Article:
|US5771378 *||7 Jun 1995||23 Jun 1998||Reed Elsevier, Inc.||Associative text search and retrieval system having a table indicating word position in phrases|
|US5829002 *||8 Dec 1995||27 Oct 1998||Priest; W. Curtiss||System for coordinating information transfer and retrieval|
|US5832499 *||10 Jul 1996||3 Nov 1998||Survivors Of The Shoah Visual History Foundation||Digital library system|
|US5860075 *||18 Oct 1995||12 Jan 1999||Matsushita Electric Industrial Co., Ltd.||Document data filing apparatus for generating visual attribute values of document data to be filed|
|US5873056 *||12 Oct 1993||16 Feb 1999||The Syracuse University||Natural language processing system for semantic vector representation which accounts for lexical ambiguity|
|US5875110 *||7 Jun 1995||23 Feb 1999||American Greetings Corporation||Method and system for vending products|
|US5993048 *||25 Apr 1990||30 Nov 1999||Hallmark Cards, Incorporated||Personalized greeting card system|
|US6044365 *||1 Sep 1993||28 Mar 2000||Onkor, Ltd.||System for indexing and retrieving graphic and sound data|
|US6092080 *||2 Nov 1998||18 Jul 2000||Survivors Of The Shoah Visual History Foundation||Digital library system|
|US6169999 *||14 Apr 1998||2 Jan 2001||Matsushita Electric Industrial Co., Ltd.||Dictionary and index creating system and document retrieval system|
|US6182062||21 Aug 1996||30 Jan 2001||Hitachi, Ltd.||Knowledge based information retrieval system|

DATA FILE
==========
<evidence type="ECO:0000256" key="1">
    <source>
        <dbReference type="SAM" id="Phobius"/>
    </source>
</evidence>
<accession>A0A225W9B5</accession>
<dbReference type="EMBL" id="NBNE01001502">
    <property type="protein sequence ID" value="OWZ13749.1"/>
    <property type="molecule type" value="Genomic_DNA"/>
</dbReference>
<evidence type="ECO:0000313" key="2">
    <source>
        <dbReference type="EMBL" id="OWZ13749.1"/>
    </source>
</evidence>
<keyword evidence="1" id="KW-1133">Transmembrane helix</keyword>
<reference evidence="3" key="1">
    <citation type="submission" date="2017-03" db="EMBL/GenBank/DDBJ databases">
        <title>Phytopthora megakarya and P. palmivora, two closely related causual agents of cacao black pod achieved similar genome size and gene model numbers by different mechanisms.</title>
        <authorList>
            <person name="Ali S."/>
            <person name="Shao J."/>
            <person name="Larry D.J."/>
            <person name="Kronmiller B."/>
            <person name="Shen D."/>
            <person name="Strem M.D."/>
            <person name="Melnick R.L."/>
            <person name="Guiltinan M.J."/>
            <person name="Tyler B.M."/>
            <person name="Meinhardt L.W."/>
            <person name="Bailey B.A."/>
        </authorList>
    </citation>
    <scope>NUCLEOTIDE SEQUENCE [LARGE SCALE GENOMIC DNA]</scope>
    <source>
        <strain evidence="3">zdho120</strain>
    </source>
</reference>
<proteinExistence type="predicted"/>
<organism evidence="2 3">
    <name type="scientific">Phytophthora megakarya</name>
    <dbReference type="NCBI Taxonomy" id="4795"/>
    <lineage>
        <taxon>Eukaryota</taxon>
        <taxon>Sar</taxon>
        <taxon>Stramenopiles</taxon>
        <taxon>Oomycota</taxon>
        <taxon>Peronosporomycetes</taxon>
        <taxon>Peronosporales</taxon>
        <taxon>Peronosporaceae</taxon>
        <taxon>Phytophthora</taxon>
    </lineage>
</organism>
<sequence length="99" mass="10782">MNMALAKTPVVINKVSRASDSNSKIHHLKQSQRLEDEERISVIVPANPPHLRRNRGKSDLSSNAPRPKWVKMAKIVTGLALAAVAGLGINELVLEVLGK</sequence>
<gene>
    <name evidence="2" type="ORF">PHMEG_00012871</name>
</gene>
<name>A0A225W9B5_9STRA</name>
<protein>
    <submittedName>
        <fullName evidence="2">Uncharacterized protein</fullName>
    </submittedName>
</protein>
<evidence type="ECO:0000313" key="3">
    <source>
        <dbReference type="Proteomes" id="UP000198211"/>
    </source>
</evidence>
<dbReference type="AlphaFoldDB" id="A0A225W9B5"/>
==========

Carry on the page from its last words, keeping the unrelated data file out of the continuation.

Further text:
|US6240407||17 Dec 1998||29 May 2001||International Business Machines Corp.||Method and apparatus for creating an index in a database system|
|US6336094 *||30 Jun 1995||1 Jan 2002||Price Waterhouse World Firm Services Bv. Inc.||Method for electronically recognizing and parsing information contained in a financial statement|
|US6353831||6 Apr 2000||5 Mar 2002||Survivors Of The Shoah Visual History Foundation||Digital library system|
|US6493713||30 May 2000||10 Dec 2002||Matsushita Electric Industrial Co., Ltd.||Dictionary and index creating system and document retrieval system|
|US6584464||19 Mar 1999||24 Jun 2003||Ask Jeeves, Inc.||Grammar template query system|
|US6587848 *||8 Mar 2000||1 Jul 2003||International Business Machines Corporation||Methods and apparatus for performing an affinity based similarity search|
|US6640222 *||29 Sep 2000||28 Oct 2003||Motorola, Inc.||Method for selecting an information unit among conflicting information units based on context fields by a user device|
|US6742163 *||30 Jan 1998||25 May 2004||Kabushiki Kaisha Toshiba||Displaying multiple document abstracts in a single hyperlinked abstract, and their modified source documents|
|US6957235 *||11 Jan 2001||18 Oct 2005||Ricoh Company Ltd.||Automatic document archiving for a computer system|
|US7065708||23 Feb 2004||20 Jun 2006||Kabushiki Kaisha Toshiba||Displaying multiple ranked document abstracts in a single hyperlinked abstract, and their modified source documents|
|US7117200||11 Jan 2002||3 Oct 2006||International Business Machines Corporation||Synthesizing information-bearing content from multiple channels|
|US7165067 *||10 Jul 2003||16 Jan 2007||Sun Microsystems, Inc.||Method, system, and program for character set matching|
|US7389299||2 Sep 2004||17 Jun 2008||International Business Machines Corporation||Document content analysis technology for reducing cognitive load|
|US7512598||19 Sep 2006||31 Mar 2009||International Business Machines Corporation||Synthesizing information-bearing content from multiple channels|
|US7734627 *||17 Jun 2003||8 Jun 2010||Google Inc.||Document similarity detection|
|US7945564 *||14 Aug 2008||17 May 2011||International Business Machines Corporation||Synthesizing information-bearing content from multiple channels|